Here's where you should store the money you're saving for a down payment

Becoming a homeowner is a huge financial milestone. But getting there can take years of preparation, starting with saving up at least 20% of the purchase price for a down payment.

But just like with your emergency savings, don’t make the mistake of stashing the money you’re earmarking for a home under your mattress or even in a traditional savings account, says bestselling author David Bach, who is releasing an updated version of his hit book “The Automatic Millionaire” this month.

It’s best to keep your money someplace safe and liquid, he says, particularly if you’re looking to purchase in about three years.

“I’d tell you, put it in a money market account, and the reason is this: There’s nothing more painful than saving for a down payment for a home and having the market go down,” said Bach, who has spent 25 years in the wealth management industry.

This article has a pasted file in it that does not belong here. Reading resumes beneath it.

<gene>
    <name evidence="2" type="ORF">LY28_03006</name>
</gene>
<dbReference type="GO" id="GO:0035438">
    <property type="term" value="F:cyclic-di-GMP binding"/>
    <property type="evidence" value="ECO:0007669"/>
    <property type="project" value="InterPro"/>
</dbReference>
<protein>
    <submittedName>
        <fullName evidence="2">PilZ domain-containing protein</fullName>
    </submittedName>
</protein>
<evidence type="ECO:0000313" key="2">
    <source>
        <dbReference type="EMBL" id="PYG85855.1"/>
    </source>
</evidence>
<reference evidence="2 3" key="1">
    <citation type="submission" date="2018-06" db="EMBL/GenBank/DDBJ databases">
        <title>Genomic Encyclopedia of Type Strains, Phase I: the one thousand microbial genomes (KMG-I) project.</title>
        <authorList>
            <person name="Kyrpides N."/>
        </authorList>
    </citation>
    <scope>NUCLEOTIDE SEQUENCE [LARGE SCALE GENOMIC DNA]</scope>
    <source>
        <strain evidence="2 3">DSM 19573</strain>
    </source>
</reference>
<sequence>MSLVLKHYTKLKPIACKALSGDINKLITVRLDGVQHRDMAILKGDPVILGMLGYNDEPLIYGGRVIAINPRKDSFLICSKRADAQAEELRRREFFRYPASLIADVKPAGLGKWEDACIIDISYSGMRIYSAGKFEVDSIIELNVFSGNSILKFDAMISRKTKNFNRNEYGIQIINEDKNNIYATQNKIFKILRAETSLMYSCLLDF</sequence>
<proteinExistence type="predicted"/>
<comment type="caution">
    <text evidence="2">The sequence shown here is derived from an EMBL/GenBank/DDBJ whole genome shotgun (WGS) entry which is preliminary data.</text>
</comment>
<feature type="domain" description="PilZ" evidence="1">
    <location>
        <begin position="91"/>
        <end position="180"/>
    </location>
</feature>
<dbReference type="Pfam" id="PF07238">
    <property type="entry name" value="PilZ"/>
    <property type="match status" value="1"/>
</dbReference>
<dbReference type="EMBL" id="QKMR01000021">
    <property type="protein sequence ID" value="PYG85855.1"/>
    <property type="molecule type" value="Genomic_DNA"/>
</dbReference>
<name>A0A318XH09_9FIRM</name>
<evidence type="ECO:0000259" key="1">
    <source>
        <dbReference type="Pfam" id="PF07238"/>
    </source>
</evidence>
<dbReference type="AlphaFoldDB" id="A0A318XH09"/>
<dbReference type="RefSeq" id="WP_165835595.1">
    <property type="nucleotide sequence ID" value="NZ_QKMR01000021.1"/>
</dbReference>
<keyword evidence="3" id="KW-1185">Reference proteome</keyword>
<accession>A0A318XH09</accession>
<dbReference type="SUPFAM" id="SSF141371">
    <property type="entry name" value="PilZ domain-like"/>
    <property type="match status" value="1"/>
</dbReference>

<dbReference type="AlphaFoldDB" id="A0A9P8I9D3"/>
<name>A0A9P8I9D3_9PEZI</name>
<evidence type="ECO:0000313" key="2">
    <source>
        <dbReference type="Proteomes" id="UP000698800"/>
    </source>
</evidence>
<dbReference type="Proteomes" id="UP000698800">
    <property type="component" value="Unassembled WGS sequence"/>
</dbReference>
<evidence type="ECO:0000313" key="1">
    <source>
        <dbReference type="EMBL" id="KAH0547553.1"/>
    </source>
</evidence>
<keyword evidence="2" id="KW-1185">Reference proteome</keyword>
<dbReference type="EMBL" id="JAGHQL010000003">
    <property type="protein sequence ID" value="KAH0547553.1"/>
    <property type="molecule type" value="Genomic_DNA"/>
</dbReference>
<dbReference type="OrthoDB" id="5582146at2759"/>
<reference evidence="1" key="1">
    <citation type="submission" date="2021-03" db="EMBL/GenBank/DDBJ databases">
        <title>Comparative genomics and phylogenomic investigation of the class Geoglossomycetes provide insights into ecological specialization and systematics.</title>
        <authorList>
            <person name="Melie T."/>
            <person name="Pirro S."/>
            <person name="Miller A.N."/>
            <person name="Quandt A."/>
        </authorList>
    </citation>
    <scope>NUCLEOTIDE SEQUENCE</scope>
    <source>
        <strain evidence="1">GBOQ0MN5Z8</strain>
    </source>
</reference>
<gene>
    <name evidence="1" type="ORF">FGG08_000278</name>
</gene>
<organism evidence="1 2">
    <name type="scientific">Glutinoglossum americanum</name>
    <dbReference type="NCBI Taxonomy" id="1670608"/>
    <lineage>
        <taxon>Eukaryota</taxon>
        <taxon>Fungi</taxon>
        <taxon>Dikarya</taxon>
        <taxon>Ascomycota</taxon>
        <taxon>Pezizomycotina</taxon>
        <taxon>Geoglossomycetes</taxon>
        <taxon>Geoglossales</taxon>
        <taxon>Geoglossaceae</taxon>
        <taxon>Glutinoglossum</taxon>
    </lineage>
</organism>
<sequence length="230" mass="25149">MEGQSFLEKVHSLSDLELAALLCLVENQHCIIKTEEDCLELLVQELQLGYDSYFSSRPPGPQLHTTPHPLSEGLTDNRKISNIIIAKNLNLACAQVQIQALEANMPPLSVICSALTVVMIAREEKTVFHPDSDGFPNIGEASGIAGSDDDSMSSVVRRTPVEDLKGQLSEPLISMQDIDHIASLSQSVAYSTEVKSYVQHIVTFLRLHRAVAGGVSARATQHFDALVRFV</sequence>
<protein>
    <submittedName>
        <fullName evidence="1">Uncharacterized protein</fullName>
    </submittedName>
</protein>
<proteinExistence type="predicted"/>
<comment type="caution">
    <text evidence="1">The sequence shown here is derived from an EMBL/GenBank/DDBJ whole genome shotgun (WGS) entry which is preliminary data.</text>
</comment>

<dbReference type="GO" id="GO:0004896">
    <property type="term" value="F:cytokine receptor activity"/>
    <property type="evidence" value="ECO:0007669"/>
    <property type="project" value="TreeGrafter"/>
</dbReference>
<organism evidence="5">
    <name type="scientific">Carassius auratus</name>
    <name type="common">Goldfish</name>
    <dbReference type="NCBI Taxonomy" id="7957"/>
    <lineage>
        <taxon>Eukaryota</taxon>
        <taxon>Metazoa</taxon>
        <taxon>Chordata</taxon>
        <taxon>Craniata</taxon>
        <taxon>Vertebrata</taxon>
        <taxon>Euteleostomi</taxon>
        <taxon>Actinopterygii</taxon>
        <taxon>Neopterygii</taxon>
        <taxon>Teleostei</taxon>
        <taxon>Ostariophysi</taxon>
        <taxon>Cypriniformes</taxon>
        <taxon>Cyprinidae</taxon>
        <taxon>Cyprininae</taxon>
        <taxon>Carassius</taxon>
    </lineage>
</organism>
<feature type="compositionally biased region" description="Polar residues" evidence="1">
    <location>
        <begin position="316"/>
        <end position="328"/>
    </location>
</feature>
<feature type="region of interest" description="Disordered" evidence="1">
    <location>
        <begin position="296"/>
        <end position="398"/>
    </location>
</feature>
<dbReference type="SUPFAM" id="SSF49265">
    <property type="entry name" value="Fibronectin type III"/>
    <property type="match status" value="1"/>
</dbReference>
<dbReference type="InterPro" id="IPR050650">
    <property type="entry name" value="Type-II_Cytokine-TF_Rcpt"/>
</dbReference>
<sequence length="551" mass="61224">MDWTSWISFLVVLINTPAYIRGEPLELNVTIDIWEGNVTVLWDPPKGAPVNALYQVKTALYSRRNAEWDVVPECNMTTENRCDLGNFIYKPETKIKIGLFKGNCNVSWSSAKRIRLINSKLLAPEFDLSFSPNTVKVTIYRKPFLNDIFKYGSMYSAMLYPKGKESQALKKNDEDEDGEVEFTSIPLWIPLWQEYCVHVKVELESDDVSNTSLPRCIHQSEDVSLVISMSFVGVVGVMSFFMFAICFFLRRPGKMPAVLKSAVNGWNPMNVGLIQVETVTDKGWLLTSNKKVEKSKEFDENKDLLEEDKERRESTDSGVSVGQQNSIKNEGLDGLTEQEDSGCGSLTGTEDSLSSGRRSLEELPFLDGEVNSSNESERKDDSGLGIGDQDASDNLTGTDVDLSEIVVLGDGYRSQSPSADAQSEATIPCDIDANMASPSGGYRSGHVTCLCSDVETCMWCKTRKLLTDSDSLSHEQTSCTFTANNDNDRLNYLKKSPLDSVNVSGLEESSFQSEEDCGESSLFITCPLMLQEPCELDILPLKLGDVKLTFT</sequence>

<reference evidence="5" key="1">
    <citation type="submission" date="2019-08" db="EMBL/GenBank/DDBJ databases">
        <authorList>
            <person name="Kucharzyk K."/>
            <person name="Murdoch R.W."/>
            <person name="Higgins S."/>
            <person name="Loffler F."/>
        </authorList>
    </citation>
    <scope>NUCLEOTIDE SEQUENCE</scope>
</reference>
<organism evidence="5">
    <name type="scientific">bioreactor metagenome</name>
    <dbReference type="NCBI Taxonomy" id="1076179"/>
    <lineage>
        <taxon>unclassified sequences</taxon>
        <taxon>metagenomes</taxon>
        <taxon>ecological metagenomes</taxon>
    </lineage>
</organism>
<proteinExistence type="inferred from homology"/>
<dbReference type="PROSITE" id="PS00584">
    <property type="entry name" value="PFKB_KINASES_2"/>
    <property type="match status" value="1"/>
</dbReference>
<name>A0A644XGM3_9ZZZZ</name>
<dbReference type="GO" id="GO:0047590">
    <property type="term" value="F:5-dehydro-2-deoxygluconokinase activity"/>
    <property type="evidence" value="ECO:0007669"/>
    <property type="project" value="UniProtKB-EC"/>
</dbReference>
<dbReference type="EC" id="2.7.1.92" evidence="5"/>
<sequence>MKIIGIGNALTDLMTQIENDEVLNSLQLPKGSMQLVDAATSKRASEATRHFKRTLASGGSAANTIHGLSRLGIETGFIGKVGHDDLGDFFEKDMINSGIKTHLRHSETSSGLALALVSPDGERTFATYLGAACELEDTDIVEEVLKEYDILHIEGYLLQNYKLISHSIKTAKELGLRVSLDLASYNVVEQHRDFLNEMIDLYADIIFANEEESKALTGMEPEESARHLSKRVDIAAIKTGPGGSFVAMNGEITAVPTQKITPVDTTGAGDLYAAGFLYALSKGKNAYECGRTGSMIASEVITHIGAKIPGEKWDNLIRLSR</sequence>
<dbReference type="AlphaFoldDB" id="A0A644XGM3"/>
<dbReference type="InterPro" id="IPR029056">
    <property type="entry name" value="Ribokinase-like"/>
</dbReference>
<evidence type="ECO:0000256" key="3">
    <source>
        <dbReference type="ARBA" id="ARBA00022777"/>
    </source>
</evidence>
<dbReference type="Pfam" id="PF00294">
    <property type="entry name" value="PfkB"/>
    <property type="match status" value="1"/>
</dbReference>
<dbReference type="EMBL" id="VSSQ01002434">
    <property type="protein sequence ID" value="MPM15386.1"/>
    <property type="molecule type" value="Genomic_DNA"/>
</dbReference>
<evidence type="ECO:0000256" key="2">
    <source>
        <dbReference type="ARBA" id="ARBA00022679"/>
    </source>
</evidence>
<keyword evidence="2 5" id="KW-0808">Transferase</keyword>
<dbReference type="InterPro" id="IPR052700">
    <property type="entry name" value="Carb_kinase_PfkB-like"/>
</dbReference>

“When it’s a short-term time horizon, which is what three years is — three years is almost like tomorrow — you’re better off to have safety and liquidity and see yourself making progress every month and not be losing sleep over it,” he said.

In addition to security, a money market account could earn an interest rate of 1%, compared with the much lower 0.01% on a traditional savings account. These accounts can offer a higher interest rate because they usually require a minimum balance, which can vary widely depending on the bank (and if you dip under the minimum, you may incur a monthly fee).

Bach explains the risk you could be dealing with if you decide to put the money elsewhere: “Let’s say you put it in a mutual fund, put it in a balanced fund, and the market goes down 3,000 points. And you’ve lost a third of the money you’ve invested. People hate that.”

While a money market account is a safe bet for a time horizon of three years, Bach says he’d suggest you do something completely different with your savings if your plans for homeownership are in the distant future.

“If you said to me, ‘David I’m not buying a home for 10 years,’ then I wouldn’t give you that advice. Then I’d tell you, ‘Go use a balanced account, be 60% equity and 40% bonds, be totally diversified,'” he said.

Watch more from Business Insider’s interview with David Bach:

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